BassMint Pros 

Ogden hip-hop collective BassMint Pros drop a regional, self-referential party platter about ... us

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  • BassMint Pros

The sound of static, then that of a radio being tuned. An announcer intones: "In a world without real hip-hop, live in-studio, it's The BMP Pirate Radio Takeover Show!" More static as the dial moves. A velvet-voiced smooth-jazz DJ says, "That was Herb Bangcock's new single, 'Hip-Hop Love,' here on KWBMP 80.1 FM, home of soft hits and big—" A knock cuts off the DJ's chatter. "It's BMP, mo-fo!" Sirens, and a scuffle.

"Do not adjust your dial! BMP has control of the airwaves! This is the joint that started it all!"

That's a lot of noise for a Tuesday morning, pre-coffee. It leads to uncharitable thoughts like, 'Oh, great. Buncha honkies from Ogden playing at hip-hop, believing that their genesis was a landmark event.' The eject button began to look, as that snack-happy YouTube kid says, "gooder than a bitch."

A needle scratches vinyl (in a bad way). A robot voice says, "Let's go to work." A needle scratches vinyl (in a good way). The first words out of BMP's mouths? Their own name. (Why does every hip-hop artist do that?) A woman sings, repeatedly, "BaaaassMiiiint Proooos." The group identifies itself yet again, and reiterates the imminent cultural flashpoint that is their own existence.

To be fair, the track is called "Intro/BassMint Pros," so the solipsistic stuff is perhaps justified. But now, a different emcee is up. His flow is smooth as he rhymes about his group—er, collective—while the woman from before continues to sing BMP's name. Then, surprises: a beat from Gary Wright's "Love Is Alive," a guitar lick from Huey Lewis' "Heart and Soul," the watery hook from Lou Reed's "Walk on the Wild Side."

The next 72 minutes are crammed with hypnotic beats, sly rhymes, comedy skits and copious samples. There's movie dialogue ("Nobody tells DJ Request what to play!"), bits of radio shows (Casey Kasem's profane America's Top 40 rant) and more odd bits of music (Rush, AC/DC, Depeche Mode, Eddy Grant). Suddenly, this is fun. A sampled line from Mr. Show sums it up: "Can I get a fuckin' A?!"

Typically, hip-hop artists get slammed for sampling other acts' songs. In a lot of cases, the criticism is deserved: Any fool can mix clips into something that's nice to hear and ultimately forgettable. With Takeover, BassMint Pros deftly blends hip-hop, classic rock, comedy, political commentary and local references into a compelling, irresistible listen. Which is some trick, because all of this could easily have resulted in a big, self-referential, self-important mess.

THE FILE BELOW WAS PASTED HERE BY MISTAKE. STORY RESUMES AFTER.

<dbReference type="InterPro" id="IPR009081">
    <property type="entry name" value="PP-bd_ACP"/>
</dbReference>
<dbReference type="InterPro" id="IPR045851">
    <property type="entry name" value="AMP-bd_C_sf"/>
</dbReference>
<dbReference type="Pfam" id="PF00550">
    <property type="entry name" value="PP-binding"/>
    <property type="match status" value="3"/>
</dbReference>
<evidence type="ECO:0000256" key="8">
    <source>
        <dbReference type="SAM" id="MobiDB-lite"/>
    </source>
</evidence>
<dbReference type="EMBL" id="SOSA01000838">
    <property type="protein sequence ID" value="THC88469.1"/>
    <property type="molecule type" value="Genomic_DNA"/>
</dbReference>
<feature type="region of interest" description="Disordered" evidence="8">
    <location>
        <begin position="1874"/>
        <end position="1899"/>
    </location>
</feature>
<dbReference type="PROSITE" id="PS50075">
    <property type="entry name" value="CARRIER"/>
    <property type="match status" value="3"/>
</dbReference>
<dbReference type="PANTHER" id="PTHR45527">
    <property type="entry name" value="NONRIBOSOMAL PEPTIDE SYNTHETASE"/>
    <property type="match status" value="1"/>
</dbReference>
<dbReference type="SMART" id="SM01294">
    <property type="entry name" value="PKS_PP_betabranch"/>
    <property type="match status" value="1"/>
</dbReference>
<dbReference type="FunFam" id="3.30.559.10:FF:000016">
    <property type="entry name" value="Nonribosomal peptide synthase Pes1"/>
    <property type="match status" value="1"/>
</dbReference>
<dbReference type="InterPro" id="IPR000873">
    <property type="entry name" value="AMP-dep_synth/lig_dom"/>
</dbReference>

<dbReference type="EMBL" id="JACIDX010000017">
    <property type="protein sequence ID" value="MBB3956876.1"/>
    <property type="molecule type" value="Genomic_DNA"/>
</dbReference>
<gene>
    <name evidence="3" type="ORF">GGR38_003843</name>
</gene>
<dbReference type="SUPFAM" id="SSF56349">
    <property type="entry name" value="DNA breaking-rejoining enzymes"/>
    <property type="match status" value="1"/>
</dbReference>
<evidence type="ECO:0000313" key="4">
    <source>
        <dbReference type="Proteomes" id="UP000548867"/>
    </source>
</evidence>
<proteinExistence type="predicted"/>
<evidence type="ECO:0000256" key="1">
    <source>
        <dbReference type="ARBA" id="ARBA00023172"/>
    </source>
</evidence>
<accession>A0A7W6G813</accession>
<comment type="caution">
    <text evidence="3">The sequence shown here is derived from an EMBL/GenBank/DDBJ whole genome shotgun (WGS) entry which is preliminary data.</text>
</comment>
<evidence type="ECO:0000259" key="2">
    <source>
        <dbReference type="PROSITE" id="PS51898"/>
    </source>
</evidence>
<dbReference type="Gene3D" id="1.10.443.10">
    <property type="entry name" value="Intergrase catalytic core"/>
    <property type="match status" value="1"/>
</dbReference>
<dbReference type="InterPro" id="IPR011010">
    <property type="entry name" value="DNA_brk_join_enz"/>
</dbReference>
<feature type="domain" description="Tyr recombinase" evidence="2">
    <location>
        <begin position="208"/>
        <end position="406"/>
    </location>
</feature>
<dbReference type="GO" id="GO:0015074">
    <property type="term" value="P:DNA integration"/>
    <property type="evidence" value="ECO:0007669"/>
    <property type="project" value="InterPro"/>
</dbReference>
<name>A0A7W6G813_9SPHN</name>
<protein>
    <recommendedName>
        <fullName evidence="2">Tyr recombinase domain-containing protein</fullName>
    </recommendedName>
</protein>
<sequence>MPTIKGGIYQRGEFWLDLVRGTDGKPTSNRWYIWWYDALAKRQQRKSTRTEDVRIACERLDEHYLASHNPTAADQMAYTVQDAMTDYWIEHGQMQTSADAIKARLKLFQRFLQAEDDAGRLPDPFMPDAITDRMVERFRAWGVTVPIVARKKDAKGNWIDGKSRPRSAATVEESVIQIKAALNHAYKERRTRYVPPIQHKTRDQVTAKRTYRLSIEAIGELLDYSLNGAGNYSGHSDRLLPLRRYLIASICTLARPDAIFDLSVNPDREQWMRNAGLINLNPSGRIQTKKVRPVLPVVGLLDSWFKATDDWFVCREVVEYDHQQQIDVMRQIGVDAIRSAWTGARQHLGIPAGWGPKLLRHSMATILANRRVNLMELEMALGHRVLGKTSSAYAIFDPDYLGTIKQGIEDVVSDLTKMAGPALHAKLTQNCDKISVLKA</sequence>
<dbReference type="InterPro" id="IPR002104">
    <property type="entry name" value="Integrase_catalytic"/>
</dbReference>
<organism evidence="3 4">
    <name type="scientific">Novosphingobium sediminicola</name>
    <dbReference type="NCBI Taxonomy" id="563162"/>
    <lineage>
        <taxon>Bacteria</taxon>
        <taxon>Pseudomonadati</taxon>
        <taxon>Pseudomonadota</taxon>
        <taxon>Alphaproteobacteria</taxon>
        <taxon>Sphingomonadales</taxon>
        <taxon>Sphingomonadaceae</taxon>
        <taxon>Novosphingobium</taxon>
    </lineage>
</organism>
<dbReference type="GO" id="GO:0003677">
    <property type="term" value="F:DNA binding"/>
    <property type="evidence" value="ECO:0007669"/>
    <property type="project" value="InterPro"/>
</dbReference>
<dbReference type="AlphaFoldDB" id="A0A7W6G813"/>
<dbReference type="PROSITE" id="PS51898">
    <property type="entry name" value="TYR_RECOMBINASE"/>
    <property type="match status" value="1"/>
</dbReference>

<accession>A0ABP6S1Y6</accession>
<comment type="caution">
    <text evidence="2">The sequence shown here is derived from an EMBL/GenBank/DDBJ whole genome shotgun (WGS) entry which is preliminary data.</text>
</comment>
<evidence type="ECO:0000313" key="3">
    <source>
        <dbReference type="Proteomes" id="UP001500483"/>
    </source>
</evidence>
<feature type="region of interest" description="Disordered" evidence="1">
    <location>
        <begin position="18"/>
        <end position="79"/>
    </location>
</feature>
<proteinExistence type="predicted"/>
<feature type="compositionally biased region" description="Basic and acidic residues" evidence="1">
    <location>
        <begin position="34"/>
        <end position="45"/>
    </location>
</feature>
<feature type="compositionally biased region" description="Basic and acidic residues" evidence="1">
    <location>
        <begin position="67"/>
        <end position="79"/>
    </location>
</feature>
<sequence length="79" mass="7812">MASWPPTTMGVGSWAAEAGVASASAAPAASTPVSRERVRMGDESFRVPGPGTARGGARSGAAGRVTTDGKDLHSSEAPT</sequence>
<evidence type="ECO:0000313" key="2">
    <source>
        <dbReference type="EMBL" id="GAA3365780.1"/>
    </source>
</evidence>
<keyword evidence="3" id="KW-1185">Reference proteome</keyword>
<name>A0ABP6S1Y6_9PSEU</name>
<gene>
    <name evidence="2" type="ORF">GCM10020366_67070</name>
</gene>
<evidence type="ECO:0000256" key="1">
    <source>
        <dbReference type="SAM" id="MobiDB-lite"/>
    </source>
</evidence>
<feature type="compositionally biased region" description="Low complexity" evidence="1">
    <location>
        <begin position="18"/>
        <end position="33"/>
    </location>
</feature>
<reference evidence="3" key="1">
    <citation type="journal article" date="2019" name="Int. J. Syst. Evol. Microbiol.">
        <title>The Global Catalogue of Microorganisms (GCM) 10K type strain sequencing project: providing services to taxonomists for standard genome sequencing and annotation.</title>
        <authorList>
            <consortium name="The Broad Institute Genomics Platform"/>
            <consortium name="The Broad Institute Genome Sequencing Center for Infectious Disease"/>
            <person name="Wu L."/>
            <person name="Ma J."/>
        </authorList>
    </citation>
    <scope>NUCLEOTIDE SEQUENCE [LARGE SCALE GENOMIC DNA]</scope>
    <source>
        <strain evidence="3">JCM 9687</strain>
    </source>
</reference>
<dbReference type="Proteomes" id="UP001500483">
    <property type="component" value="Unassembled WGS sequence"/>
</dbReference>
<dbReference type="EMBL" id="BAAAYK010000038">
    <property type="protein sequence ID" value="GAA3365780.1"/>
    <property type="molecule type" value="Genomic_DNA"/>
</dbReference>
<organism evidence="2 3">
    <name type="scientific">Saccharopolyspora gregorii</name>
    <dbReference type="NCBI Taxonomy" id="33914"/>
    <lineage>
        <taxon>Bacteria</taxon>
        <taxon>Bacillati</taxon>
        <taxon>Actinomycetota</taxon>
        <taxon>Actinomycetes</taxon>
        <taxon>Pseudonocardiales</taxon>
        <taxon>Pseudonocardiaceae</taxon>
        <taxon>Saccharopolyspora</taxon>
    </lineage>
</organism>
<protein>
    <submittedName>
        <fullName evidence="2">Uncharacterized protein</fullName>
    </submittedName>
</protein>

Fortunately, The BMP Pirate Radio Takeover Show just wants listeners to have a good time. It's that simple, clear concept and the relentless creativity of the collective, that makes Takeover a resounding success.

About the "collective" thing: BMP is more than the core four of Beatnic da Diabolik, Ransom, Mad Max and Weird Beard. "We're a band called PNC, or Partners in Crime," Diabolik says, "and BMP is the tent"—a tent that encompasses a variety of local musicians, rappers and singers. On Takeover, PNC is joined by 15 contributors, including vocalists Kishana Weems (from "Intro") and Ischa Bee (Minx), rappers Rhagenetix and guitarist Mike Sasich (Thunderfist, Bronco). Camden Chamberlain (Suicycles, Cavedoll) engineered. Although the material originated with PNC, Diabolik insists Takeover wouldn't be what it is without everyone's contributions.

The collective, then, should be proud of Takeover, an affectionate, self-deprecating, incisively critical, immersive and genuinely fun collage portrait of BMP, Ogden, the State of Utah, and LDS culture. "Hip-hop is regional," says Beatnic, explaining that East Coast, West Coast, Southern and Midwestern hip-hop "all have their own production sound, style, and presentation. I want to show specifically what the Mountain West—and specifically, Utah—have to offer. We love the 801. Utah is who we are."

That's another reason why Takeover, in spite of its initial apparent lameness, ultimately wins you over. Great hip-hop is fun and inclusive, a party where you feel as though you belong. It's not about one person, or one entity; it's about us.

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